Good interview in GeekWire today with Candace Faber, Seattle’s first “Civic Technology Advocate, a position that includes “spreading the power of tech to underserved sectors of city government and community groups, and promoting open government.”
Faber’s only been on the job for nine months, and in the first portion of the interview she basically covers what she hopes to accomplish in the role, which more than anything sounds like making the government more transparent (hooray!).
She also talks about nurturing both the tech community and the community at large, making them aware of all the resources and tools available to simplify their lives and make living in Seattle a pleasure.
She says her vision is to make Seattle a center of technology for change, via combining the disparate resources, knowledge base, experience and passion from the social and philanthropy sectors and meld it with the tech community’s energy and new insights. Not just, she says, creating digital processes but new ways of tackling civic problems.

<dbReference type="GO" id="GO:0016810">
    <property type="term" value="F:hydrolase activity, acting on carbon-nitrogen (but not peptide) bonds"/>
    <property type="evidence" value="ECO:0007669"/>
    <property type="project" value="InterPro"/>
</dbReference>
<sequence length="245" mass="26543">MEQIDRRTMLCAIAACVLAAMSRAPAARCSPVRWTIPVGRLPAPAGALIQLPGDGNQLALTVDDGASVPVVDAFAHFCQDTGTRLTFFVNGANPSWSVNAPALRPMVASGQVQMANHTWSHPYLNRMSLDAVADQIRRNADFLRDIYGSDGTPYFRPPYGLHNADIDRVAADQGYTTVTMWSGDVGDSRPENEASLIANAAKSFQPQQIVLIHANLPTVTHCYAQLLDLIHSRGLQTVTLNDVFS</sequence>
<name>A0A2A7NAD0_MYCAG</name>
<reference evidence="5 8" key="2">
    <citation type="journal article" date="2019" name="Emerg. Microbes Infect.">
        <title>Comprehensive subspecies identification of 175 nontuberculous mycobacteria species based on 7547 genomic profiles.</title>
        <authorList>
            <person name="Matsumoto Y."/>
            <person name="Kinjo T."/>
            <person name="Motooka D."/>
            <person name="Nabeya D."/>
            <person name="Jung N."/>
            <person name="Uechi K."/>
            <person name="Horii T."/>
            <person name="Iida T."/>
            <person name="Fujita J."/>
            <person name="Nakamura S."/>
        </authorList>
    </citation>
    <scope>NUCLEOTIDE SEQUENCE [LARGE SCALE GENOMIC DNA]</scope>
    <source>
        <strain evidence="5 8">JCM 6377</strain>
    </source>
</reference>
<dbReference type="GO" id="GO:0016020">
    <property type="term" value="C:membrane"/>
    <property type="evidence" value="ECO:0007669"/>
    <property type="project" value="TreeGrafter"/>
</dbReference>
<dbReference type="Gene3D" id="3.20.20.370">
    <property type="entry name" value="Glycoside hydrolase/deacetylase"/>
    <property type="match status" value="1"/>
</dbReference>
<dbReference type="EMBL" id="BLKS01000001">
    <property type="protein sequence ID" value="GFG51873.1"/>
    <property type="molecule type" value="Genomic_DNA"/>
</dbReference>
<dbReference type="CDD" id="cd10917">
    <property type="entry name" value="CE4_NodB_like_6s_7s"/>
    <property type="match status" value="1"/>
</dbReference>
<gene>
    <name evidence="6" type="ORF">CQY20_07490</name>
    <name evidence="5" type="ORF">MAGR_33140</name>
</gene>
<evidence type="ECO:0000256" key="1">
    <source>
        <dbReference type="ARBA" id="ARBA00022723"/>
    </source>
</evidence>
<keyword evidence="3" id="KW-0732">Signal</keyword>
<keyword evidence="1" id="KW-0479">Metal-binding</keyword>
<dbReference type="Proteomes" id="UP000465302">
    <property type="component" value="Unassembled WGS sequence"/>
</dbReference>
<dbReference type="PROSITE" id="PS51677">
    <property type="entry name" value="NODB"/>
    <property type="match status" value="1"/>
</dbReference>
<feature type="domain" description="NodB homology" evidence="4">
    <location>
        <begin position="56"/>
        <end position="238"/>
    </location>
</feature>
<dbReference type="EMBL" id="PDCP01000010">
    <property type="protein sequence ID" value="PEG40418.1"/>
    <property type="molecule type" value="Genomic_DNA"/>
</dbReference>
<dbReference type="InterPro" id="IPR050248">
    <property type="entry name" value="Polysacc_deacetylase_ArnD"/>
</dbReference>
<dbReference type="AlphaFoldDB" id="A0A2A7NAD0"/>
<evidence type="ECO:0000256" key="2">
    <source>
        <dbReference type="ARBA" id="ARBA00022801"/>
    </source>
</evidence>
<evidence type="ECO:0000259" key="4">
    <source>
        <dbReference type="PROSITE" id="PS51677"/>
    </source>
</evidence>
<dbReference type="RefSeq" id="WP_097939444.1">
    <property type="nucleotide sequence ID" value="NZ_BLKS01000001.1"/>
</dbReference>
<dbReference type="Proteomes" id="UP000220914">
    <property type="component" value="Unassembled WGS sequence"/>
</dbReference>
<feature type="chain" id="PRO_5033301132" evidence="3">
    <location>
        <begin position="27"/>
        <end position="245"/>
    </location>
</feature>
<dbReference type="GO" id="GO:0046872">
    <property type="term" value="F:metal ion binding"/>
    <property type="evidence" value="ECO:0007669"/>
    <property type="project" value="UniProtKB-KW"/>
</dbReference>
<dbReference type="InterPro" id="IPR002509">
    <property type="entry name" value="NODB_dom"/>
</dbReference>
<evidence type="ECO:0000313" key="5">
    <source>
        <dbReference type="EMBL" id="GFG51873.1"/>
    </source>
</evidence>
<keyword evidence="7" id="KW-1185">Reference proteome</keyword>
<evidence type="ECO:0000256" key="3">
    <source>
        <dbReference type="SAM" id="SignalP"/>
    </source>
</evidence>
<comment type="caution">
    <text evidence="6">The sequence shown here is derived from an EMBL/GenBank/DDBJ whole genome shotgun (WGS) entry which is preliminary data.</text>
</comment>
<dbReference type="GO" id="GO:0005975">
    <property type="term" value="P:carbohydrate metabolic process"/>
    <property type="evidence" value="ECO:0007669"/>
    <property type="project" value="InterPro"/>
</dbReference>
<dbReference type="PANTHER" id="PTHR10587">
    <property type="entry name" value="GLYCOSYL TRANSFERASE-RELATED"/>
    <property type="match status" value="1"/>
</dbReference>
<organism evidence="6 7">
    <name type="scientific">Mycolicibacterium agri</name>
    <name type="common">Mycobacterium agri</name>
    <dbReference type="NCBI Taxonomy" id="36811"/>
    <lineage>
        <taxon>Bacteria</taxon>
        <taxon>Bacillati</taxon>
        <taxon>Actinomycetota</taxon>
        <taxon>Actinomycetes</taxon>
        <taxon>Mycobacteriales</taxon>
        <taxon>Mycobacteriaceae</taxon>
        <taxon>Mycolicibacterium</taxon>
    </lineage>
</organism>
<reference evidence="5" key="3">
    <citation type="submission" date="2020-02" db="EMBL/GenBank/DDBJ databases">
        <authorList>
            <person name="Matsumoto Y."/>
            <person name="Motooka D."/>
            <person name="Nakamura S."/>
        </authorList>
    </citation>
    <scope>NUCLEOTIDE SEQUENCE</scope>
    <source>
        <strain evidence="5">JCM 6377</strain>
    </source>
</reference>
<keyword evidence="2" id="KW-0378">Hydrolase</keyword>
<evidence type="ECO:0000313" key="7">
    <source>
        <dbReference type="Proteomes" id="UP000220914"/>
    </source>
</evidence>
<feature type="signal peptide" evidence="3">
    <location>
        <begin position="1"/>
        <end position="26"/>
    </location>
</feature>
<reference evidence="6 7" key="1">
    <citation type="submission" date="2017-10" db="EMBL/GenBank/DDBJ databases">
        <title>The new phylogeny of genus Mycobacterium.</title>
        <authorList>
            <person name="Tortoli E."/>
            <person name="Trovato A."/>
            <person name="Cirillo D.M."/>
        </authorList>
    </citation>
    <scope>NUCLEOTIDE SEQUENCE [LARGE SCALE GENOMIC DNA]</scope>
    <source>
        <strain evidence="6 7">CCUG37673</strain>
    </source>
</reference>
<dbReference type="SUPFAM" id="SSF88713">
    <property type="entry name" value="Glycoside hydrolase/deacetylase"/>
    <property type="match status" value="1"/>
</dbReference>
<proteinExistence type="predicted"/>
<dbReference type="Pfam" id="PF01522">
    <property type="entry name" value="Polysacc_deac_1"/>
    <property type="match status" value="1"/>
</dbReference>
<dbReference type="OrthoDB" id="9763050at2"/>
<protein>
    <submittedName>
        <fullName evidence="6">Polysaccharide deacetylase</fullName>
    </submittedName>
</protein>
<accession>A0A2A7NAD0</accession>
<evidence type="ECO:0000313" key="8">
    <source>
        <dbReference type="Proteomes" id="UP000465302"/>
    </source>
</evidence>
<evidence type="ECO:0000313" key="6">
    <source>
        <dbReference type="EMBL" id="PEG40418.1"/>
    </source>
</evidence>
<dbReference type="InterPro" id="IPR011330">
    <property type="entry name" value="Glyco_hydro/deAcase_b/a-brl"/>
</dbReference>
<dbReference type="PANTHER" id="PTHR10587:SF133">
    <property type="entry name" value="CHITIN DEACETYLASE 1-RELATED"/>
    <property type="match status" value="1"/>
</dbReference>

The interview also covers the upside and downside of hackathons, her favorite social media platforms, the dangers of Seattle’s escalating housing market prices pushing out diversity (see: San Francisco), and other topics.
The interview is relevant not only for Seattle, but any city seeking to use its tech expertise more effectively in areas of civic responsibility and responsiveness. Not all the answers are here, but Faber seems to have a clear-eyed view of what the challenges and opportunities are.